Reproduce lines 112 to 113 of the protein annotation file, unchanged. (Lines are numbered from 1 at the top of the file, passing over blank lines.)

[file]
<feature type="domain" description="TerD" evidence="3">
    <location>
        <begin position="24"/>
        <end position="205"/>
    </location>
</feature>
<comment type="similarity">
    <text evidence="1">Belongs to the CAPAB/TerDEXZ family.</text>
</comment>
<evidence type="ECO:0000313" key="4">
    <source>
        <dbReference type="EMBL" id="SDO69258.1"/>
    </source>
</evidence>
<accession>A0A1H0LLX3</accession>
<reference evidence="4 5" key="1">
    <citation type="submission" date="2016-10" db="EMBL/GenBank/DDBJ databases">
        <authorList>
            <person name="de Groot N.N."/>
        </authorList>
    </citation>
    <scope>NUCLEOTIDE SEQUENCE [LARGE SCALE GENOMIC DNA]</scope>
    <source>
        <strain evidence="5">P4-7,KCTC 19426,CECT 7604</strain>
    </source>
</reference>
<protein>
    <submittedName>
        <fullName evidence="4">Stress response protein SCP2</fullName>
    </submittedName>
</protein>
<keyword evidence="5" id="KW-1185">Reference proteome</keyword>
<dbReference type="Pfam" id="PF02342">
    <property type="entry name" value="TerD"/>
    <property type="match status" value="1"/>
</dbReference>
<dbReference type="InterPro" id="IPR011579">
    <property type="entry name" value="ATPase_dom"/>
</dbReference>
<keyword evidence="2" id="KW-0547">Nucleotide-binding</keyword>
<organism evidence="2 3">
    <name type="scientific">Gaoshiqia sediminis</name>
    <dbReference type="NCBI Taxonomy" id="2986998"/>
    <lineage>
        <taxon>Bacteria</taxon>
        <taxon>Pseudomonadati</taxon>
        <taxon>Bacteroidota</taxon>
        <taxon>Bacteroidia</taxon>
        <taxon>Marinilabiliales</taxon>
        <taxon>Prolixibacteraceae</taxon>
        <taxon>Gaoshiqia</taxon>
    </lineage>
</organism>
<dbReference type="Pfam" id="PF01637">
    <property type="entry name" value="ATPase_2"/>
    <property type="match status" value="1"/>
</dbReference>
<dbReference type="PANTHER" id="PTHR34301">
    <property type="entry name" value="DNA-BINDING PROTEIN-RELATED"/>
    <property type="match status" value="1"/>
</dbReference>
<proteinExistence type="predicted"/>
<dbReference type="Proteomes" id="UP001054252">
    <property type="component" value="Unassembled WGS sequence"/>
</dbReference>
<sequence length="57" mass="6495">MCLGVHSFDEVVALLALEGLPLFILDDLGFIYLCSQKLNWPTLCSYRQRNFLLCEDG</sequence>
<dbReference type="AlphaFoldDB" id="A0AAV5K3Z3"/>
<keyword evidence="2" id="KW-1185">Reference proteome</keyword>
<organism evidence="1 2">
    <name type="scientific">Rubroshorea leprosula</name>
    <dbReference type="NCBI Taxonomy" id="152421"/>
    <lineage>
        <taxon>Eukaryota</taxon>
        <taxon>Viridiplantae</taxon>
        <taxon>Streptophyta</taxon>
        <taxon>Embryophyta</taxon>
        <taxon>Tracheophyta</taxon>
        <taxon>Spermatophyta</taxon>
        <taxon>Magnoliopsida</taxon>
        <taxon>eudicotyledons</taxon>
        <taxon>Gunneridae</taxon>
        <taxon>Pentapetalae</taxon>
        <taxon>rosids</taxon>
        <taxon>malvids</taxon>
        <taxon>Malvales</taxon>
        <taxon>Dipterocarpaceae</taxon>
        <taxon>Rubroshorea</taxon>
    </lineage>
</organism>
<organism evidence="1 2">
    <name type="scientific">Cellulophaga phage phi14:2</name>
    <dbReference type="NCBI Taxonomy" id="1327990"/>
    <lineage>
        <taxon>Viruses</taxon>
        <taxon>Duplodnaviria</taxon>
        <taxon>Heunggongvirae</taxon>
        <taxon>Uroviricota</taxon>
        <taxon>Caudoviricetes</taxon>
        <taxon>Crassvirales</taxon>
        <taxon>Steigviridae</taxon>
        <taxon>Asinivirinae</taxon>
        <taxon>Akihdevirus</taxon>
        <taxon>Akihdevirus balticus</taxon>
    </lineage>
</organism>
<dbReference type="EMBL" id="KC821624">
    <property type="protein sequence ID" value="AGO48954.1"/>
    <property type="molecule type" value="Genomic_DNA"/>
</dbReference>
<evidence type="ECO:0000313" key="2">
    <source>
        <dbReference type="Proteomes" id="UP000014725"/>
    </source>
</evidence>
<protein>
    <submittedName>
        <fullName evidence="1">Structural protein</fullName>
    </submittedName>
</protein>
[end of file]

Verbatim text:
        <dbReference type="Proteomes" id="UP000014725"/>
    </source>